I’m a news addict.  I love to read everything I can get my hands (or eyes) on.  It’s a great blessing to know at any given moment what’s going on in the world, but it’s also a curse.  It’s hard not to be effected by stories of death, wars, natural disasters, crime, etc.; and it can seem paralyzing at times.  worried

As Christians, how should we respond to negative news or suffering around the world?  Pray for Christ to come quickly?  Shake our heads in condemnation?  Worry about the future?  Throw up our hands and just give up?

It would be easy to agree with the lie that we’re helpless.  After all, it’s a big world with plenty of big problems.  It often seems impossible for one, small voice to be effective.  However, it’s important for us to remember we have the most powerful weapon in the world against such chaos — prayer.

Negative things we see and hear often effect us deeply because we are made in the image of God.  As Christians, what grieves our Father should also grieve us.  We are His mirrors on the earth, reflecting His heart for humanity and His divine nature.  We are creative, emotional, inventive and Spirit-filled beings just like our Abba.  As we grow in our Christ-like world view, our compassion and love for others grows. As such, when we see terrible things happen, whether it’s in the news or a tragedy involving a loved one, it can be painful.  However, instead of feeling helpless and giving up on the situation, what if we used the burdens we feel for others as opportunities to pray?  Could our intercession and pleading on the behalf of others change the course of an event or a person’s life?  I can speak from personal testimony — Yes, prayer makes a difference!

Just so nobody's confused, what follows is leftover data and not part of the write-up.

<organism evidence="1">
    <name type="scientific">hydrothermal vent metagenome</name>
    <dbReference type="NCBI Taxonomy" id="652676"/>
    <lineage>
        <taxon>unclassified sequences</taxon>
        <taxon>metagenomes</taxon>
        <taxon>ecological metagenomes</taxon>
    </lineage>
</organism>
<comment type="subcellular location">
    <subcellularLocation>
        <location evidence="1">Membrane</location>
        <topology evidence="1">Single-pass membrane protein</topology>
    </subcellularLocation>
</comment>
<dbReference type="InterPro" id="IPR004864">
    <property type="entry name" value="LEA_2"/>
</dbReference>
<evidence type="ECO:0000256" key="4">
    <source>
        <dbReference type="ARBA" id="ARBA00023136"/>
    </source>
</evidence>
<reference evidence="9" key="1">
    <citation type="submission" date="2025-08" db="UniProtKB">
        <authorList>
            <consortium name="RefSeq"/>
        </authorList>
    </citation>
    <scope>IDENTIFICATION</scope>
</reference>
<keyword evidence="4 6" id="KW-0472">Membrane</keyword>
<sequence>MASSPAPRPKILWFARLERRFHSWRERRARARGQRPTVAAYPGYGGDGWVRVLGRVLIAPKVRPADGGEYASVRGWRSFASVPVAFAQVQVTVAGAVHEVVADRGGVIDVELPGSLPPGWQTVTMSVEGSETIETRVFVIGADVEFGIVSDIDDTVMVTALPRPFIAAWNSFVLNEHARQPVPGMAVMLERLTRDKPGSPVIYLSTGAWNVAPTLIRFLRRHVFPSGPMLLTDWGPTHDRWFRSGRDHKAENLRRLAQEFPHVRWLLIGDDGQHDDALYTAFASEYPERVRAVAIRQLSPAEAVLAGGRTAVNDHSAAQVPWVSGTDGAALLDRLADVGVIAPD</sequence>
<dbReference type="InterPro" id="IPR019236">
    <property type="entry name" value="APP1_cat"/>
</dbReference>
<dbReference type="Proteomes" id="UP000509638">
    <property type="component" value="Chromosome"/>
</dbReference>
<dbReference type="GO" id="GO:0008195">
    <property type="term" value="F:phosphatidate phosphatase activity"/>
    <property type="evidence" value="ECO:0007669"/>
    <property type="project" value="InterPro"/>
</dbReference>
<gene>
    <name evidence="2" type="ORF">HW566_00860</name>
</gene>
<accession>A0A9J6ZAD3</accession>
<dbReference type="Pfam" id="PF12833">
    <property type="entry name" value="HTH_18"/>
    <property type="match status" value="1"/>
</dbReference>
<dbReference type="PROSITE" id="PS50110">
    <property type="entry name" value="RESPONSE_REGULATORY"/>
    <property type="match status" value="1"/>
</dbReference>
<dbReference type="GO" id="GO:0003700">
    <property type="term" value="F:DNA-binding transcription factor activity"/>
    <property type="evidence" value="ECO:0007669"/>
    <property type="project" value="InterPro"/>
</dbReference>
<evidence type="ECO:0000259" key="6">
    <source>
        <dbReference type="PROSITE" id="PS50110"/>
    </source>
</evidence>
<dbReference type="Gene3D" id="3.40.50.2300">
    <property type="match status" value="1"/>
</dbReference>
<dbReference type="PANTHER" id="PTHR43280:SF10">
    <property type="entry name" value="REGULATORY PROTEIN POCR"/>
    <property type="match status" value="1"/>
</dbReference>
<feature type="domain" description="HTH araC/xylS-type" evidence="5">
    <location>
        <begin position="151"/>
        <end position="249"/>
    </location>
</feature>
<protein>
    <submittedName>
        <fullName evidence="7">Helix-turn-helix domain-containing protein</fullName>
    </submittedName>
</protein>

Prayer is frequently used as our last line of defense when it should be our first.  It’s a direct communication line with the God who makes all things possible. When prayers are answered, it builds personal faith in God. It strengthens and reaffirms trust. When we share testimonies of God’s faithfulness through answered prayers, it can change someone’s helpless feelings to hope again. It can build the faith of others or renew a commitment to pray about a promise not yet fulfilled.

Here’s a true story about how someone else’s prayers and testimony changed a person’s life (and mine):

Mrs. Golightly, my middle school and high school English teacher, appeared visibly shaken one morning as we begin class. Her usual cheery smile was noticibly missing. Tears welled up in her eyes. As she explained the day’s lesson, she began to cry and had to stop.

“Class,” Mrs. Golightly began, “I found out this morning that a former student who is only a few years older than you all has been diagnosed with Lymphoma. The cancer is all over his body, and the doctors don’t expect him to live more than a couple of months. We are going to pray for that young man every morning before class until he is healed.”